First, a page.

Fit and Finish
The dragon has become a very formidable force to reckon with in the past decade. We might not like this fact to an extent, but the Chinese are getting in bed with everyone. By dangling cheap manufacturing rates as a bait, they’re luring western manufacturers set up their manufacturing plants. Moto Morini, an iconic Italian bikemaker is also one such manufacturer. Moto Morini has been living the life of a foster child, shuffling homes from time to time but in the current scheme of things, they’re owned by the Zhongneng Group hailing from you guessed it, China!
The reason why we are rambling about Moto Morini and its connection to the land of the dragon is because it has unleashed four new motorcycles on the Indian streets: The Seiemmezzo Street, Seiemmezzo Scrambler, X-Cape 650 and X-Cape 650X. Is this the renaissance of Moto Morini or just another loop in its rollercoaster of a journey?
China might be the place where they’re getting assembled at the moment but the company claims that its roots are still authentically Italian. They’re designed and developed in Italy and guess what? Their Italian headquarters are in a close proximity to Bologna – Ducati’s home turf.
X-Cape 650 X was the first Italian dish that we tasted. Before you can even pronounce Seiemmezzo, it becomes stark clear that the X-Cape twins have what it takes to be competitive and riveting. The overall design of the X-Cape is undoubtedly Italian, with smooth characterful lines and just the right amount of curves thrown in the mix. The X-Cape’s design is rather uncluttered and absence of unnecessary visual drama makes it look even more purposeful. Up front, it looks like an angry bird which has gotten even more pissed off. The only difference between the X-Cape 650 and the 650 X is that the latter gets a taller seat height (825mm vs 810mm) and gets tubeless wired-spoke rims.
Not only does it look good but the X-Cape also scores very high in the features department. For starters, it gets LED lighting all around accompanied by backlit switchgear which is a very neat touch. Moreover, the 7-inch TFT screen is not only a piece of art to look at, but also comes loaded with Bluetooth connectivity. Moto Morini has utilized the real estate of the screen in a very clean manner, with smooth animations and intuitive layout. The X-Cape 650 also gets TPMS which will definitely come in really handy out on those long highway jaunts.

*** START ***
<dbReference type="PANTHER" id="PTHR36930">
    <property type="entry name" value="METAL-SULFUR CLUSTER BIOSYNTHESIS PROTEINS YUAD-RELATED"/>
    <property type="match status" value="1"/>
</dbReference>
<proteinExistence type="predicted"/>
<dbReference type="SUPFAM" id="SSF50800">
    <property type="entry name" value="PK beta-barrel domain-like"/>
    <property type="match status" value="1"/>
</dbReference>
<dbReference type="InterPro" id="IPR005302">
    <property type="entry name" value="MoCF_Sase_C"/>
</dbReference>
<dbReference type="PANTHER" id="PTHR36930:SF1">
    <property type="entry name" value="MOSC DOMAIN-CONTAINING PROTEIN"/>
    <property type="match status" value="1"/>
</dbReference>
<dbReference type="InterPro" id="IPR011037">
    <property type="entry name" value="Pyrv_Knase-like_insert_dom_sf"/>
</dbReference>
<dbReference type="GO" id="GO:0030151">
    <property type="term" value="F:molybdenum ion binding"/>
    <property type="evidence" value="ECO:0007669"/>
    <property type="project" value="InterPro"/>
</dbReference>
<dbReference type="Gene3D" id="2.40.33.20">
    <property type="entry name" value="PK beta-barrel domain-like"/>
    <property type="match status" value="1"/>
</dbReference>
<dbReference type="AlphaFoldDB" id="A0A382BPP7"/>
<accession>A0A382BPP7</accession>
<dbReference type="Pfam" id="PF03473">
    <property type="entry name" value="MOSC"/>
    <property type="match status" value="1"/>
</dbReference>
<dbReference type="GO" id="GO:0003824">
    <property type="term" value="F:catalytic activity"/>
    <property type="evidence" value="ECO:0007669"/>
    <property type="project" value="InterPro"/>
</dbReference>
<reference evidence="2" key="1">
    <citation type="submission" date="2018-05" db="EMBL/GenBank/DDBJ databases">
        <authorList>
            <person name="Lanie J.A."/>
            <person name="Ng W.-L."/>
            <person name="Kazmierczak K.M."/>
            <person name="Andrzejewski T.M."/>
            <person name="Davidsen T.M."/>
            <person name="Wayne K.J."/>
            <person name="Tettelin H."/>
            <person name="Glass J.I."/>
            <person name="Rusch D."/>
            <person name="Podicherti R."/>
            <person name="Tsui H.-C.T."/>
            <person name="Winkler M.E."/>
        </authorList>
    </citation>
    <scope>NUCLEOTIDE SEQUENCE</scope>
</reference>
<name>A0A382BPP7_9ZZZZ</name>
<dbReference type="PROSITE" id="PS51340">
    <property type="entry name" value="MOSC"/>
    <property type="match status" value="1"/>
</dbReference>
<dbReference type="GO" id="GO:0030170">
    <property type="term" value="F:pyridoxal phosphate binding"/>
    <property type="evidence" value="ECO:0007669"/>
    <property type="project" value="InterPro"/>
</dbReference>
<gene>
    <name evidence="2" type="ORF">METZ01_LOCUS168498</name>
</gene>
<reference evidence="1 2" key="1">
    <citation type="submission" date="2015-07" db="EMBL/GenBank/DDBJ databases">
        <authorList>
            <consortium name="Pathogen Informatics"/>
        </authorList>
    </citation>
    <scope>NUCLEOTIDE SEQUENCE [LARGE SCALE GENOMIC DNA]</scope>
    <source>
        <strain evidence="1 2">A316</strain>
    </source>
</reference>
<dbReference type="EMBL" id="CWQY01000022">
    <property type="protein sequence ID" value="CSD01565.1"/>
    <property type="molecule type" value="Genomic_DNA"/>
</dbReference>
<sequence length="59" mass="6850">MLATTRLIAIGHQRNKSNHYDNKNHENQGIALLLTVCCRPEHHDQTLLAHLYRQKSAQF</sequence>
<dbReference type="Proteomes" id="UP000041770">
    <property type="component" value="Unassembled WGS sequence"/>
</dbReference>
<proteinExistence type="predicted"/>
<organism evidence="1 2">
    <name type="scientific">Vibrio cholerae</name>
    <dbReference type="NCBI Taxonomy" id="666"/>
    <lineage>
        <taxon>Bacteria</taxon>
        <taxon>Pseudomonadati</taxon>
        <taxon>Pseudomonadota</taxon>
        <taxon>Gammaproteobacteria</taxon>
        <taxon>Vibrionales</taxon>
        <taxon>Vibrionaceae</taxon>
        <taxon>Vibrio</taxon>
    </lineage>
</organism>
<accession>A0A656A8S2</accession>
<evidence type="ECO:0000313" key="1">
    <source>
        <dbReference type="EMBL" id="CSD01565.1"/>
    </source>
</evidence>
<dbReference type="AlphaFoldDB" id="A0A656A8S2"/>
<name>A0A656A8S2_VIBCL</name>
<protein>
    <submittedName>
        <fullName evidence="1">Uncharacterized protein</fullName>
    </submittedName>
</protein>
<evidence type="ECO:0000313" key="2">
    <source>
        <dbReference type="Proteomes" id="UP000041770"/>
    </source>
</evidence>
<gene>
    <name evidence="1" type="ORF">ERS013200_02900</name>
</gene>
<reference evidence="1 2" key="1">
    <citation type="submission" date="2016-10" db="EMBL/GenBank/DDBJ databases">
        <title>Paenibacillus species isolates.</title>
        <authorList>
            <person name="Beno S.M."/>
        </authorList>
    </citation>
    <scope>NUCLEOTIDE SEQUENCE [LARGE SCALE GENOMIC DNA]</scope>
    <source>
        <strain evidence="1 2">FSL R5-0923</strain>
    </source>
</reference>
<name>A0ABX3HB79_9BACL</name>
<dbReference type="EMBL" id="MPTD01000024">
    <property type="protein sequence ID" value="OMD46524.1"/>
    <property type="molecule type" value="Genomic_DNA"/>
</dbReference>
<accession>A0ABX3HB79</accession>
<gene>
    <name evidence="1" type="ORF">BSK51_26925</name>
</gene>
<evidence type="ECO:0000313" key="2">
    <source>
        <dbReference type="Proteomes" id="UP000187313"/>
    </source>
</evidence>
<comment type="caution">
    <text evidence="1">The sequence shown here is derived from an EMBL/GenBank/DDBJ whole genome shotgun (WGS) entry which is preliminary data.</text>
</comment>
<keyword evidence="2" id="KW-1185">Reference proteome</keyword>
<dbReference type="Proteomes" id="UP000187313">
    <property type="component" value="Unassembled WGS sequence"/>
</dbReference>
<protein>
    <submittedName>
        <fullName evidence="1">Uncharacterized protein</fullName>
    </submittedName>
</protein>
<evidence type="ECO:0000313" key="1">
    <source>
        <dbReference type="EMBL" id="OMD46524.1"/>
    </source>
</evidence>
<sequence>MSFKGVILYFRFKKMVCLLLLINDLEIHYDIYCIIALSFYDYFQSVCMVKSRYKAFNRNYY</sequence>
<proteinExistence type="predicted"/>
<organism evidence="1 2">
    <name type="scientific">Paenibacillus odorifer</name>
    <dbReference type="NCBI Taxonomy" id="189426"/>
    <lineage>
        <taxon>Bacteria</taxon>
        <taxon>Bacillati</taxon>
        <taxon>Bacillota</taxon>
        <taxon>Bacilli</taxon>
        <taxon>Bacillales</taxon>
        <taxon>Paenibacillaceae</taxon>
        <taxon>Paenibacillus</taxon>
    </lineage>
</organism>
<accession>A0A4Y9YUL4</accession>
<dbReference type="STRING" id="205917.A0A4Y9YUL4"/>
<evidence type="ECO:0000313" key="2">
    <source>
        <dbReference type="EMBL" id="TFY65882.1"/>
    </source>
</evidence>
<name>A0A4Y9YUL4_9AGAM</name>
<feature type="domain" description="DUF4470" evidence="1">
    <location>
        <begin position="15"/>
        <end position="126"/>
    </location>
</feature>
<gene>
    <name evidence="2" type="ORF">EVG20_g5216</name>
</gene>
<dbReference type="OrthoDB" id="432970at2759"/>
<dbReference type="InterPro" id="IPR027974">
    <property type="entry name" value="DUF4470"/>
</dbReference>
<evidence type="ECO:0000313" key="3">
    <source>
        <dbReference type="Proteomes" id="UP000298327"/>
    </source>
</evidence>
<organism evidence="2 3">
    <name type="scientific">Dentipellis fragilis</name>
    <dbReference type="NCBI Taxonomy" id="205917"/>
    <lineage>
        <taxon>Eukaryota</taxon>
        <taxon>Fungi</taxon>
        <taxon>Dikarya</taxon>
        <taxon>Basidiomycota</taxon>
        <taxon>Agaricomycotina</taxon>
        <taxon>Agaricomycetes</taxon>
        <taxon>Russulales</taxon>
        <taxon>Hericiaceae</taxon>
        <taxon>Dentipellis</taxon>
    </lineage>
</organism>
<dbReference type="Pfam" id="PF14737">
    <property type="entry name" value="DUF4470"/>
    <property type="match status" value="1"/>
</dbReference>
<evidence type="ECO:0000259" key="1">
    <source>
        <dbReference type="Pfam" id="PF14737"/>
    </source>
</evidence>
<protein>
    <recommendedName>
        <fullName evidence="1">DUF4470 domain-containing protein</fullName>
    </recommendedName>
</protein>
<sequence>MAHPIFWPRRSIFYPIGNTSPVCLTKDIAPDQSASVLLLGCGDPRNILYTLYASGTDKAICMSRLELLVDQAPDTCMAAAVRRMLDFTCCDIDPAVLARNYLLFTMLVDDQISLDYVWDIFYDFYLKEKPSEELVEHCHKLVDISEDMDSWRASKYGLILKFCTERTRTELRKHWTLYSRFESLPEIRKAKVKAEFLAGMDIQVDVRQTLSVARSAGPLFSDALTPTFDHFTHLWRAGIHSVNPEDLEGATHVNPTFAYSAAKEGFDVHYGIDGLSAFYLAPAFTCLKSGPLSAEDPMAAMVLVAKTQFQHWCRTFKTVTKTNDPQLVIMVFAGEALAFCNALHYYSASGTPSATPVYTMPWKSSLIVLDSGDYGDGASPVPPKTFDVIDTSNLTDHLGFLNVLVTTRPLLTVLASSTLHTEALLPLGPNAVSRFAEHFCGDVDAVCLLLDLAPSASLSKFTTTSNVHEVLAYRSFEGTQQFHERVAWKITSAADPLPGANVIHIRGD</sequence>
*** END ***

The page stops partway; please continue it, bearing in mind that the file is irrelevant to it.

Moto Morini has pulled out all the stops while developing the X-Cape, because the cycle parts are top drawer affair. For instance, up front we get a fully adjustable 50mm Marzocchi USD fork and a preload and damping adjustable KYB monoshock at the rear. Sweet stuff, no? It gets better. The braking equipment are sourced from Brembo with the safety net of dual-channel ABS. Even the hoops that Moto Morini has selected for the X-Cape is going to plaster a smile on your face. Should we drop the name? Pirelli Scorpion STRs at both ends! Sweeter stuff, no?
The X-Cape 650 looks and feels humongous once you swing your leg over it, courtesy of the 18-litre fuel tank and a wide cockpit view. You would expect it to have the aggressiveness of a rottweiler but as soon as you get going, the X-Cape transforms itself into a beagle. The rider seat is nicely tapered off, countering the tall seat height and providing some mental relief to the rider.
The X-Cape 650 is powered by a CFMoto-sourced 649cc, liquid-cooled, inline-twin engine that is good enough to put down 60 HP at 8250 RPM and 54 NM at 7000 RPM. In terms of architecture, this engine is very similar to what we see on Kawasaki 650s. The powertrain feels very friendly and inviting, something that newer riders would definitely appreciate. There’s enough grunt in the lower end of the rev spectrum to keep the momentum going out on the trails. We would have loved to push the X-Cape out on the tarmac to get a better understanding of the potential this powertrain has but narrow broken roads accompanied by frequent showers played the role of an antagonist in a near perfect manner.
The 19-inch front wheel is a good compromise between road-oriented agility and the ability to transverse over rough surfaces. The X-Cape tips the scale at 230 kg ( with fuel ) , making it the heaviest motorcycle in its class. On tighter sections and while manhandling the motorcycle, the heft is definitely felt but the X-Cape still comes out as a manageable motorcycle. The Pirellis deserve a special mention here because they inspire a lot of confidence when you’re hanging on to your dear life, hustling a 230kg behemoth on slushy terrain. The suspension department also impresses as the X-Cape glides over rough surfaces with finesse. 173mm of ground clearance might not be the best in the segment but it gets the job done just right.